In the remote Indian state cut off from the rest of the country except via a narrow land bridge, the only way to make yourself heard is loud rock music.
Remote Indian state of Manipur becomes rock music hub
IMPHAL // In the far north-east of India, cut off from the rest of the country except via a narrow land bridge, perhaps the only way to make yourself heard is loud, really loud, rock music.
For White Fire's drummer Elangbam Kumar, that explains why their cover version of the Guns N'Roses song Welcome To The Jungle has become an anthem for the band and a big hit with their fans in the remote state of Manipur.
The state, which is 1,700 kilometres from the capital New Delhi, borders on Myanmar and has struggled for decades with separatist violence, a society divided among competing tribes and grinding poverty.
It is also an unlikely hub for rock and heavy metal music, boasting a burgeoning festival scene and local stars who have defied social and cultural boundaries to pursue their music.
"All my pain and angst found an outlet in this genre of music. It is the attitude and the lyrics which are the biggest draw for us," said 32-year-old Kumar, his tattooed biceps bulging out of a tight T-shirt.
Kumar first started playing music at college in the city of Bangalore, where he watched MTV and hung out with students from across India who were into the "headbanging" style of the West.
"There is something raw, rebellious and pure about rock. You can express yourself freely," he explains, adjusting drums in his makeshift practice room decorated with posters of US heavy metal bands Coal Chamber and Slipknot.
"Life here is so frustrating with all the restrictions on us. The entire system makes me angry. The army can stop you on any pretext, unemployment is so high, and we lag behind other states in every way."
Kumar's passion reflects the feelings of many young Manipuris, who often leave to go to bigger cities for higher education and jobs but then tend to drift back to their home state.
For them, rock music is a statement against India's mainstream culture which seems alien and imposed by national authorities. The backstreets of the state capital Imphal are packed with small recording studios and music shops.
Many Manipuris feel that the concept of being "of India" in any meaningful sense is one they find difficult to entertain with a sense of isolation that is not just geographical, but also ethnic, linguistic, economic and political.
Such alienation is common in a number of the "Seven Sisters" - the group of northeastern states encircled by four other countries and connected to the rest of India by a sliver of land that arches over Bangladesh.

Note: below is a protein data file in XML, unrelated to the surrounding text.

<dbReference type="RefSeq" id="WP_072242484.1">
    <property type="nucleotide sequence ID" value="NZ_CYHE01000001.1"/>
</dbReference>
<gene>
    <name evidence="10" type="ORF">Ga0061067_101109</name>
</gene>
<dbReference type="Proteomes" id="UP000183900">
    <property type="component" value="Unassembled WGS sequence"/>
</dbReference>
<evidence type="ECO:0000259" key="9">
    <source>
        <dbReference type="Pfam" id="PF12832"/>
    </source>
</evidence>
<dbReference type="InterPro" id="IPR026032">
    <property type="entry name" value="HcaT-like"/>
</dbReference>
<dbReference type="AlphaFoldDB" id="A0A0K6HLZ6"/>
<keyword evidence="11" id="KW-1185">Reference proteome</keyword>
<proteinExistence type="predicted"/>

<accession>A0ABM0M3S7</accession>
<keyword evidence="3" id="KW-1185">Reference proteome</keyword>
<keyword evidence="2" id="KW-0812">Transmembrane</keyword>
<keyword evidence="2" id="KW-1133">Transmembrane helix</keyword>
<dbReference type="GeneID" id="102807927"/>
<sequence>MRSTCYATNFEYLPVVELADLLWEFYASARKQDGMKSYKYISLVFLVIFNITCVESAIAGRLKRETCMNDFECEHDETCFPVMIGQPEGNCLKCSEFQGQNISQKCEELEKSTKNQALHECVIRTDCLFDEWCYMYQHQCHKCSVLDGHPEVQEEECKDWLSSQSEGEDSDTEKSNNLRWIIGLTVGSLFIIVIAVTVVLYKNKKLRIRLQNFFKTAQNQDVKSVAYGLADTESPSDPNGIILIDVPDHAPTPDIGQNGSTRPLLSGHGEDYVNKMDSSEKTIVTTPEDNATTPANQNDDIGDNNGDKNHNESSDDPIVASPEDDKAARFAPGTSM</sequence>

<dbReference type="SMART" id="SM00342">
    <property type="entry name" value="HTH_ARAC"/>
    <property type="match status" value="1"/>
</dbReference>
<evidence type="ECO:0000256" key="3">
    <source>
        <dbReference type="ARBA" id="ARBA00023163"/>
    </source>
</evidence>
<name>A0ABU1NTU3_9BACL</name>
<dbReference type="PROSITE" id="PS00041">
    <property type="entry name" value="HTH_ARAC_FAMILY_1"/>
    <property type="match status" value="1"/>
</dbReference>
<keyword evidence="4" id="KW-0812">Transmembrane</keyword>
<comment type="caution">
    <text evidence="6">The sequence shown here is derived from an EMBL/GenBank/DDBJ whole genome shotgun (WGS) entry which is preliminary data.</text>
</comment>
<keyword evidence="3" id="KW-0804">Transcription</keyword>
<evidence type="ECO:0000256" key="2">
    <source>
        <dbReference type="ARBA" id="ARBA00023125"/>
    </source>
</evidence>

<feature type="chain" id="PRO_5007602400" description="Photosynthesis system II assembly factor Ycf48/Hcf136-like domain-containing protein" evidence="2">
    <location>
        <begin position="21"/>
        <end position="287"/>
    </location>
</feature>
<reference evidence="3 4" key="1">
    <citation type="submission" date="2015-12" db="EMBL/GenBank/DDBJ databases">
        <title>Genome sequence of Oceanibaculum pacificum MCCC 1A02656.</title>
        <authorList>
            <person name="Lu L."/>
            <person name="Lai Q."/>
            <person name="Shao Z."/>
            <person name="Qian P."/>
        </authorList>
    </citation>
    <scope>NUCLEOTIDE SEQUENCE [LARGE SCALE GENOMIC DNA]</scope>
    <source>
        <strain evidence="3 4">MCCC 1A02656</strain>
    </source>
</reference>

The earliest rock influences arrived in Manipur via Thailand and the rest of southeast Asia over the border into India from Myanmar, known as Burma before 1989.
"Back in the early 1980s, the gateway to the world lay to the east," remembers Vivek Konsam, who runs Riverboat, an event-management company in Imphal.
"Second-hand copies of The Rolling Stone magazine, a few tapes of bootlegged concert videos and pirated audio cassettes made their way in through Myanmar," he says.
Youngsters, often unemployed and idle, easily related to the hard-hitting lyrics and ear-splitting sounds.
"It struck an instant chord with them and that got passed on to the next generation. Music is in our blood now," says Konsam, who has converted an outhouse of his bungalow into a smart session space available to rent.
Konsam has been organising rock festivals in Imphal and has seen their popularity grow with each edition.
"When we started out a couple of years ago, there were just two or three local bands. Now that number has swelled to about 20. Attendance at these concerts has also been growing to several hundred," he says.
But it is not easy in a city like Imphal, which closes down by 7pm every evening and has just a handful of cinemas showing old Manipuri films due to threats by separatist rebels to attack screenings of Bollywood movies.
Alvina Gonson, a tribal Christian and one of the rock pioneers of the state, said she had to fight against officialdom to get her singing career on track.
"There are two parallel governments in Manipur - the Indian government and the rebels. We are caught in between," said the 30-year-old, whose talent and blonde good looks have made her a local star, defying cultural barriers.
"There are a lot of restrictions on women here. People don't appreciate women stepping out of their homes and mingling with the opposite sex. Singing rock is not considered ladylike," she said.
"It is not safe for women to hang around alone after dusk."
Manipur's situation is complicated by the fact that myriad rebel groups are largely formed on tribal or ethnic lines with rival agendas that regularly erupt into bloody internecine disputes.
Ms Gonson, who was brought up by her single mother and writes and composes her own songs in English, says she refuses to fear anyone. "I can stop them but they can't stop me."
She began by performing for close friends and family. Word soon spread and she was invited by schools and colleges to perform for their functions.
Then, in 2006, she was asked by rebels to give a performance at their jungle hideout.
"I was scared at first but decided to go. I took my mom with me. The rebels loved my performances, they danced with guns in their hands and kept asking for more.
"No rebel group has tried to harm me ever since," said Ms Gonson, adding that she also performs for soldiers in army barracks.
"I understand the feelings of both sides," she said. "I pray for eternal peace for my motherland."